Innocence Punished…

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In a previous post (Child Forsaken), I shared a recurrent nightmare that haunted me throughout my childhood. The dream began during the period of time when I was being abused. It would rip me violently from sleep, and leave me trembling in the darkness of my room.  Alone…

I often woke up in a panic, my heart racing and drops of sweat running down my face. Though I was trembling with fear, I didn’t dare cry out for my parents. I was afraid that if they found out about the dream, they would find out about the abuse as well. I worried that they would be angry and would punish me severely. I was convinced that they would stop loving me if they knew.

Perhaps you wonder what was behind this fear. It may seem so unnatural that a small child would wake up from such a terrorizing dream and not cry out in fear for her parents.

I had my reasons.

Initially, I kept the secret because of the threats of my abusers. But there were days, and many terror-filled nights, when I considered reaching out to my parents for help.

One experience, early in my elementary school days, ensured that the secret would remain untold…

It was a typical day for a first grader, or rather should have been. The only difference that morning was that my teacher was absent. A substitute teacher stood in her place at the front of the classroom. She seemed young, although the perception of age in my young mind was obviously limited. I remember that she was easily flustered. The boys in my class were full of energy that day, and defied her frequent requests for everyone to settle down.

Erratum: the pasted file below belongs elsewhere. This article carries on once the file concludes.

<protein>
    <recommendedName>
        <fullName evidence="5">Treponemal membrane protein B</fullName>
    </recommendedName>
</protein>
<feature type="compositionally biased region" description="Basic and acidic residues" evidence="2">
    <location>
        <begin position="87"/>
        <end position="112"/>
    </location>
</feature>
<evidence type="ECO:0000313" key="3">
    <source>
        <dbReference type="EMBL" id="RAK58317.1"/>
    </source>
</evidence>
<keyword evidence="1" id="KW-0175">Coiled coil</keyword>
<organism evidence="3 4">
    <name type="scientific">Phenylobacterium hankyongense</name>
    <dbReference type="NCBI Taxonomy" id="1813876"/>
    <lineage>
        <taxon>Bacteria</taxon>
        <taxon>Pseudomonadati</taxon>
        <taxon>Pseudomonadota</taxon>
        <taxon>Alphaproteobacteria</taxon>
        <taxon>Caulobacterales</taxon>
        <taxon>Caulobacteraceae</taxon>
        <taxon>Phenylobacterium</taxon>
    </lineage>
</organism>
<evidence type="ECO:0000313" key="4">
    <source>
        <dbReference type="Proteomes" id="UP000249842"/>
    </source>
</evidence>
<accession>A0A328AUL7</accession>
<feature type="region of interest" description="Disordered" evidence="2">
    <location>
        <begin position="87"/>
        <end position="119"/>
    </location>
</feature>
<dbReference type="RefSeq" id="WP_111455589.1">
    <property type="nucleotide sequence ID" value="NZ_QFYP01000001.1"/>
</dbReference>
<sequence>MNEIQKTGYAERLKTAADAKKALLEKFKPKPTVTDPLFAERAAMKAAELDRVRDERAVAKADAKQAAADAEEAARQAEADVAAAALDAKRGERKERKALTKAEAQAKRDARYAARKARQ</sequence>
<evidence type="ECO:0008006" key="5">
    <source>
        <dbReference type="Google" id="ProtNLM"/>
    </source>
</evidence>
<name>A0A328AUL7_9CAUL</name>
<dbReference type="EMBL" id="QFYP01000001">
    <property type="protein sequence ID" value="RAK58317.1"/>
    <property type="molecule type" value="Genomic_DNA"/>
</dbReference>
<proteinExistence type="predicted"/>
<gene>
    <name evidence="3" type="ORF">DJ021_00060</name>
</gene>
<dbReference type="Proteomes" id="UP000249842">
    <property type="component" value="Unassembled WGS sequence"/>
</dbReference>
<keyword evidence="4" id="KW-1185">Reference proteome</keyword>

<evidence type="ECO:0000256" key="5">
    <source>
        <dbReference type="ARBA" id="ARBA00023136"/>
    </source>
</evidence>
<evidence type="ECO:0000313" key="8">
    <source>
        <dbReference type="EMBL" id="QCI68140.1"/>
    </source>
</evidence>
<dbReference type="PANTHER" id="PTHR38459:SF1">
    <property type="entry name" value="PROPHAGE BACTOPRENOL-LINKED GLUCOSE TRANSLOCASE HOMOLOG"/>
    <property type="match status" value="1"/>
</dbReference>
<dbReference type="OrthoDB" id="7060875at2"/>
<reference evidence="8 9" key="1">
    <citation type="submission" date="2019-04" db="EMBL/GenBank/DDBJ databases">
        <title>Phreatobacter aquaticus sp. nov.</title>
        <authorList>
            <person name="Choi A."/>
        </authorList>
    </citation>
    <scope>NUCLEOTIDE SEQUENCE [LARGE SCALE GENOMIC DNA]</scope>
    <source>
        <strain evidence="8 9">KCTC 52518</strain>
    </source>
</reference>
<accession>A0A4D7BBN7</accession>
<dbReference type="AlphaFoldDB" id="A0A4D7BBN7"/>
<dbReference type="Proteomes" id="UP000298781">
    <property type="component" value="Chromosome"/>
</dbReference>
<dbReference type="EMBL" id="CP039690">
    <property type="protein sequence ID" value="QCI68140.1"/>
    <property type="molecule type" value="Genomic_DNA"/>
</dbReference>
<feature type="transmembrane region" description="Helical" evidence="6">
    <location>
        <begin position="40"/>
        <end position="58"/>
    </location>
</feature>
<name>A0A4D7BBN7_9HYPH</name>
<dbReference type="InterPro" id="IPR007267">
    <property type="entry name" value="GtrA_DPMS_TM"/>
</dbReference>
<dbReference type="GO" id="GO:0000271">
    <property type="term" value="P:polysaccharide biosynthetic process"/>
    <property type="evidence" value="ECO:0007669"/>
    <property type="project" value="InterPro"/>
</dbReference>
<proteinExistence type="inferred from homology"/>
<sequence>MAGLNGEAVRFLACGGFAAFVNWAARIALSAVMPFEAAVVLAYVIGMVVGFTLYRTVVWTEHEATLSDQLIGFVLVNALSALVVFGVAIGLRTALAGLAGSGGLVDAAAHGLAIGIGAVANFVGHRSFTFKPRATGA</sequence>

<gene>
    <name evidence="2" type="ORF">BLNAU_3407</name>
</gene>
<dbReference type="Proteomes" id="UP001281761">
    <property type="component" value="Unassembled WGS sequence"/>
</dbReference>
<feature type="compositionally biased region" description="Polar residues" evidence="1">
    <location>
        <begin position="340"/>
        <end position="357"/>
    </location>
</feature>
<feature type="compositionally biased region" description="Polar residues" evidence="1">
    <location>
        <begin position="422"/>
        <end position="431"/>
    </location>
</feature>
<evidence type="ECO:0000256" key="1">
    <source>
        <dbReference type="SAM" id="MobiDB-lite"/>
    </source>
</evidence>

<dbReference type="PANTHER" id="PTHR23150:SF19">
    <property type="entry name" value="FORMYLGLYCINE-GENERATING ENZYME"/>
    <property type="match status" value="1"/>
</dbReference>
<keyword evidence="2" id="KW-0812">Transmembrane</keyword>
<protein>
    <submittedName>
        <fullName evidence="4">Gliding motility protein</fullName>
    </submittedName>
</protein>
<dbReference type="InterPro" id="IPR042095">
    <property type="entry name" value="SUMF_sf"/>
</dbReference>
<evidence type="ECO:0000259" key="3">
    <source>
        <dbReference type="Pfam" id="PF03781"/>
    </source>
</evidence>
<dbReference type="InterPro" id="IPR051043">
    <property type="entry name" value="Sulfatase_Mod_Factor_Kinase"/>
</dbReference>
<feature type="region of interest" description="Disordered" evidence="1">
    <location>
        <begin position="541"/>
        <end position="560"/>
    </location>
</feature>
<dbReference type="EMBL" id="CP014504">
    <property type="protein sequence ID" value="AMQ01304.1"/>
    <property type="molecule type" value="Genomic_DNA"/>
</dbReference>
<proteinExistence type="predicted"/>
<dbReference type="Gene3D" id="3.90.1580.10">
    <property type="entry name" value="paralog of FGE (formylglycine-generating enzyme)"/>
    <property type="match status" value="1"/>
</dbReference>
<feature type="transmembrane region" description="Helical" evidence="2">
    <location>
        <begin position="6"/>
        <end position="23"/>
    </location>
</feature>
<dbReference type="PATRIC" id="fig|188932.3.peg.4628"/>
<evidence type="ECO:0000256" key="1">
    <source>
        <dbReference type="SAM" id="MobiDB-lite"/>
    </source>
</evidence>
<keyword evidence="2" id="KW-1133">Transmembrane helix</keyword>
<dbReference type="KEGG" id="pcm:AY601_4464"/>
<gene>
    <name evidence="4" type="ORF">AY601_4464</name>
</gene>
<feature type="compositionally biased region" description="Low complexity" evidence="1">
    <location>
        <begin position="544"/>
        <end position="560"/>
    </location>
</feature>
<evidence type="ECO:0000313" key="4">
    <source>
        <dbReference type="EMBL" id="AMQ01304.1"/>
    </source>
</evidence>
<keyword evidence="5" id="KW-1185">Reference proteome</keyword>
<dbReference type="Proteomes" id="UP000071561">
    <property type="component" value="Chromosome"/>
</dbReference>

From early in the day, it seemed obvious that there were no consequences for our disrespectful behavior. As I leaned over to talk to a friend, the teacher had finally had enough. She looked directly at me and yelled at me to ‘Shut up’.

This shocked me. I know that being told to shut up isn’t really that big of a deal, but I was raised to believe that all sorts of words fell into the category of ‘bad’. In my mind, these were swear words. I don’t remember much else from that day, but I’m sure I was much quieter after that point.

This is where the story gets messy.

I went home and told my father what had happened. I don’t remember being particularly upset about it, and I don’t think I was expecting him to do anything about it. I was simply recounting the events of the day.

My father was livid. “No one talks to my daughter like that, ” I remember him saying. I tried to tell him that it was okay. I didn’t like seeing my father get upset. He was so unpredictable.

The next morning my father drove me to school, and led me directly to the principal’s office. He was angry, but in a controlled way, not like what I often saw at home. He demanded to talk to the teacher involved, but she wasn’t there. The principal called my regular teacher down to the office over the intercom.

The principal led us into her office and told me to sit down on one of the chairs in the corner. The three adults remained standing. My father described the incident as I had relayed it to him. He told the two women that this was completely unacceptable. He demanded that something be done.

The principal and my teacher began reassuring my father that I must be mistaken. That they knew this substitute teacher well, and that she would never speak to a child this way.